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Old 07-18-2003, 11:56 PM   #1
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Is Mozzarella Allowed During Induction...

Hi Every-one,

...I know that shredded mozzarella is allowed during induction but I was wondering if fresh mozzarella (in Australia we call it Bocconcini, it's white and is usually stored in liquid) is allowed.

...I was wanting to prepare a fresh mozzarella salad as a side dish for one of my meals today

...Many thanks
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Old 07-19-2003, 02:44 AM   #2
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Yes it is. I ate tons of it! My fave was a basil, mozzarella and tomato salad with lots of olive oil and lemon.
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Old 07-19-2003, 02:56 AM   #3
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From Dr. Atkins New Diet Revolution (white book):

"Other Foods Acceptable During Induction

Cheese

You can consume three to four ounces daily of the following full-fat, firm, soft, and semi-soft aged cheeses*, including:

cheddar
cow, sheep and goat cheese
cream cheese
Gouda
mozzarella
Roquefort and other blue cheeses
Swiss
______
*All cheeses have some carbohydrate content. The quantity you eat should be governed by that knowledge. The rule of thumb is to count one ounce of cheese as equivalent to one gram of carbohydrate. Note that cottage cheese, farmer's cheese, and other fresh cheeses are not permitted during Induction. No "diet" cheese, cheese spreads or whey cheeses are permitted. Individuals with known yeast symptoms, dairy allergy or cheese intolerance must avoid cheese. Imitation cheese products are not allowed, except for soy or rice cheese - but check the carbohydrate content. "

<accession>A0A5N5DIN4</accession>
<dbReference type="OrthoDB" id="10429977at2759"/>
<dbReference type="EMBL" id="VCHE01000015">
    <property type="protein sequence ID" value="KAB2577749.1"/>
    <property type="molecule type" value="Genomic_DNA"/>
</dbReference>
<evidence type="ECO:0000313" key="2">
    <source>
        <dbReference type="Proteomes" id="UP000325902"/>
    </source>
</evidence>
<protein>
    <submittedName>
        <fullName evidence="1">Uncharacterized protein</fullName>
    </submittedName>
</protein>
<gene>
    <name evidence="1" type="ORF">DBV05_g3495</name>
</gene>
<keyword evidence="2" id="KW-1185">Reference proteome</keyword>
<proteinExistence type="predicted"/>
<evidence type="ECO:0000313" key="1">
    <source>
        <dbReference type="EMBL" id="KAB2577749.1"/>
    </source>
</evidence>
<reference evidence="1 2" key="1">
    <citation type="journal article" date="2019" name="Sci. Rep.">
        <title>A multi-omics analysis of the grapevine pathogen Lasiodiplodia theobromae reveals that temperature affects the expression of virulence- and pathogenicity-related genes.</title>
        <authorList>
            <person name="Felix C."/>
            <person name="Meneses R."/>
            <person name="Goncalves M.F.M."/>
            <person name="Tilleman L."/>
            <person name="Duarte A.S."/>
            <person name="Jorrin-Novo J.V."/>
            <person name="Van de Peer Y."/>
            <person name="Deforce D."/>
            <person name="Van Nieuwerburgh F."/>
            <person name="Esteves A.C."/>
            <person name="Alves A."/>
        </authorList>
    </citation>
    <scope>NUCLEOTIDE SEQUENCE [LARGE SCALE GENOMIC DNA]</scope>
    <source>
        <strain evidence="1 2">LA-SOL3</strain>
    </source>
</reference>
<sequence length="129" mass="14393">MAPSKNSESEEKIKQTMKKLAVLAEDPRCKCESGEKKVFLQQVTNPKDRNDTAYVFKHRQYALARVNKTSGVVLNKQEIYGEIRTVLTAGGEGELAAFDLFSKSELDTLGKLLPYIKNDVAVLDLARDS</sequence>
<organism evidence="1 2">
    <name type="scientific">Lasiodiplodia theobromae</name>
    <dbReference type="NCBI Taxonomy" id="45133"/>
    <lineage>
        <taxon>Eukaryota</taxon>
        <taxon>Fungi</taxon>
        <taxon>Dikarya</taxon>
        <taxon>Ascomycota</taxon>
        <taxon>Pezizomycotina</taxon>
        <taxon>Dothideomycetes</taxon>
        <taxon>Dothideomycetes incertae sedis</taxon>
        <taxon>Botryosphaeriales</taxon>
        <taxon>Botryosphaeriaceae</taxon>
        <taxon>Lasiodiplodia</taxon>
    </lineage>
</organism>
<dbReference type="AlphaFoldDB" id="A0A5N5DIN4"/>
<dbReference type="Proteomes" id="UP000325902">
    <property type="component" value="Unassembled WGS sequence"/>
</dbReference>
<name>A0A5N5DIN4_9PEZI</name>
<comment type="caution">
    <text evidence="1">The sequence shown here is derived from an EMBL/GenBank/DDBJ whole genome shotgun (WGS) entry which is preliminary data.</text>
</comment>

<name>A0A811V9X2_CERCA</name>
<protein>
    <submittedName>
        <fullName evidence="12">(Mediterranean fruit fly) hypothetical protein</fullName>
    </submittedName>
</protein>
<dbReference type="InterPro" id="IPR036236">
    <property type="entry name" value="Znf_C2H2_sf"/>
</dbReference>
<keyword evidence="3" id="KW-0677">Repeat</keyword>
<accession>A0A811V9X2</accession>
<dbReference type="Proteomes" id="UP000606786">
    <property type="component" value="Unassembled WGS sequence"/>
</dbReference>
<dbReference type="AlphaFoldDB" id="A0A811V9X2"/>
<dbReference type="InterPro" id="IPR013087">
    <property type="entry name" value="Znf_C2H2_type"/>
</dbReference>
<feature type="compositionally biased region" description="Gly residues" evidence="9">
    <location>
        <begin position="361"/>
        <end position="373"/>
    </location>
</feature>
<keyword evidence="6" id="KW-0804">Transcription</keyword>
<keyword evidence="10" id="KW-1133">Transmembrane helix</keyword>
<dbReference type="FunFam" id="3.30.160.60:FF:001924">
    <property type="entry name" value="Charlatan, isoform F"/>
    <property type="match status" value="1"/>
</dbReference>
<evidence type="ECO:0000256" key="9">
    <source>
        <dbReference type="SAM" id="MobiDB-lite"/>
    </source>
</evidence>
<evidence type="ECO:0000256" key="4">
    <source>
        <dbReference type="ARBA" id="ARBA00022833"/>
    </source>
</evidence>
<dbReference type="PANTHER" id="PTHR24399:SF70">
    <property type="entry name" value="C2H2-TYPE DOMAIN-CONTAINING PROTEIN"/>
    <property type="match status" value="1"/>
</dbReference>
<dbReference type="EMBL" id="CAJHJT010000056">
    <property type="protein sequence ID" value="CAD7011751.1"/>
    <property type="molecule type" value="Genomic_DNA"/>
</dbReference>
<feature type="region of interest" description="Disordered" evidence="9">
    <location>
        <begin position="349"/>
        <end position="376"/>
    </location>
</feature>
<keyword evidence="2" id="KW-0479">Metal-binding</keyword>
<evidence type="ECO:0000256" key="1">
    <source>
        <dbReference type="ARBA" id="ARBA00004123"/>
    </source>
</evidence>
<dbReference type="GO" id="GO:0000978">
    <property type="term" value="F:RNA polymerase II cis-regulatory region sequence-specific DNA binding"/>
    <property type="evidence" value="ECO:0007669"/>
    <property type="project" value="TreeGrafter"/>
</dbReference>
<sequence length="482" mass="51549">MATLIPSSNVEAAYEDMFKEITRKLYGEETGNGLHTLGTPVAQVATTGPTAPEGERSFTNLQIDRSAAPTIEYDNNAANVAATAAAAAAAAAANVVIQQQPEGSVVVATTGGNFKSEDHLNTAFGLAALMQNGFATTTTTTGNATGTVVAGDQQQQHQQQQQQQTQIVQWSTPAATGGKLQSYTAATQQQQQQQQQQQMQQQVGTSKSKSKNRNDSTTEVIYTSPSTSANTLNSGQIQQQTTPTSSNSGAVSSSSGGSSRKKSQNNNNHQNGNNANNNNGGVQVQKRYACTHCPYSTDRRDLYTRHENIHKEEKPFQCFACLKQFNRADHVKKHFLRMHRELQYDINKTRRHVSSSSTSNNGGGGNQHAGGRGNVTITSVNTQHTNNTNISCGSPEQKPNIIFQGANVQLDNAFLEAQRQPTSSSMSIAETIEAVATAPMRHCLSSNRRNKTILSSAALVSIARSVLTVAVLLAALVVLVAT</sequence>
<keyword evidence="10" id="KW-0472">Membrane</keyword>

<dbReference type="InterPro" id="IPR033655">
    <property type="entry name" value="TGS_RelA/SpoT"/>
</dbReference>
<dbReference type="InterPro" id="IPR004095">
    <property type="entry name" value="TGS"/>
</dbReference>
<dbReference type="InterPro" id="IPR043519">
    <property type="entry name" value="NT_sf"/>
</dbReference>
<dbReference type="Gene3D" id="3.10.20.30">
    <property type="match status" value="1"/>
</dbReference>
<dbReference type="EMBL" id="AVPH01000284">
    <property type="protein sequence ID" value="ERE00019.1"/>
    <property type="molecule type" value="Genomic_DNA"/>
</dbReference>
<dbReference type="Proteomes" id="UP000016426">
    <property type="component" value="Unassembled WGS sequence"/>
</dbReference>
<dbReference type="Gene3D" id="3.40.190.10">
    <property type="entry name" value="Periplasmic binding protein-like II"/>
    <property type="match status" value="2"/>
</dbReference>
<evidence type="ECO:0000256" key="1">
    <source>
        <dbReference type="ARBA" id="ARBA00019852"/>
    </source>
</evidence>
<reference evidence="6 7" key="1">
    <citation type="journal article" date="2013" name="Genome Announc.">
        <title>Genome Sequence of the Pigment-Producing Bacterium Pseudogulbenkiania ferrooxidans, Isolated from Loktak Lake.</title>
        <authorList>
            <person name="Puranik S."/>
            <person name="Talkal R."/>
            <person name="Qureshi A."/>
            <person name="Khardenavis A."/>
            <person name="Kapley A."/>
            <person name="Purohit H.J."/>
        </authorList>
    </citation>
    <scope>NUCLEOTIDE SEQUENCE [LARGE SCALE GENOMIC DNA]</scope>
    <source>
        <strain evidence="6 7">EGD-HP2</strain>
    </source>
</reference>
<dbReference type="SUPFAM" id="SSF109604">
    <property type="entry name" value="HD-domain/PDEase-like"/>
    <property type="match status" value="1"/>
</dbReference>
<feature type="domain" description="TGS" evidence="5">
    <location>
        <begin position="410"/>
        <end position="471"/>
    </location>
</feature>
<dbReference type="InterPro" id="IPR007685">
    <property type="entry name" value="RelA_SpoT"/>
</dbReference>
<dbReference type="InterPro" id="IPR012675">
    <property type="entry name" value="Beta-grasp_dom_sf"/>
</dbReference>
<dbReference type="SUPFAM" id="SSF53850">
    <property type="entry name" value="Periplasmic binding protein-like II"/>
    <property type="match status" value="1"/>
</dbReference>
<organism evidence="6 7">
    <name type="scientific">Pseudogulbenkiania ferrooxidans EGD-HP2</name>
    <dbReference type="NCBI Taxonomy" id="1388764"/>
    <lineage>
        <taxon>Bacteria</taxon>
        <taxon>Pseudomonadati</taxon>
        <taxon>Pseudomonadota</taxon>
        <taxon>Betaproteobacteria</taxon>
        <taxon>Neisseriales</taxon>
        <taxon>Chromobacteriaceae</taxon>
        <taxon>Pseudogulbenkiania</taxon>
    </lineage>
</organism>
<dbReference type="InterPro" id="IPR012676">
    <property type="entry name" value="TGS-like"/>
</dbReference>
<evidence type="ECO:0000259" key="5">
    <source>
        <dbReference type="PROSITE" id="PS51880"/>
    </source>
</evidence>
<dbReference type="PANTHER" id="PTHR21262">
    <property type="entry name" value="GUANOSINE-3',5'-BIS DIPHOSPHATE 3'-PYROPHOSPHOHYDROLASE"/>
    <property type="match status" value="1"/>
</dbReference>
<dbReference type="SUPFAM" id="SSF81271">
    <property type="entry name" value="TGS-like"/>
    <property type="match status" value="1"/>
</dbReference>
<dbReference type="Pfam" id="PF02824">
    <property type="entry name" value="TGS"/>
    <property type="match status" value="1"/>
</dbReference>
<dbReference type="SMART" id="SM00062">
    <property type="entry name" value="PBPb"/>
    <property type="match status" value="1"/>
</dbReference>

HTH
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Old 07-19-2003, 02:18 PM   #4
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Watch the pre-shredded kind, they add something to keep it from sticking together, and it can really add up the carb count!!!

Lisa
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Old 07-20-2003, 12:35 PM   #5
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Mmmmm. You had me wondering when you described it as packed in a liquid. As far as I know, only fresh cheeses are packed in liquids. I did go and look it up and it's listed by milk producers as a fresh mozzarella - so I'm not so sure that it's allowed.

As you can see from Auntie's quote, fresh cheeses are *not* allowed during Induction.

Sorry!!
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Old 07-20-2003, 04:21 PM   #6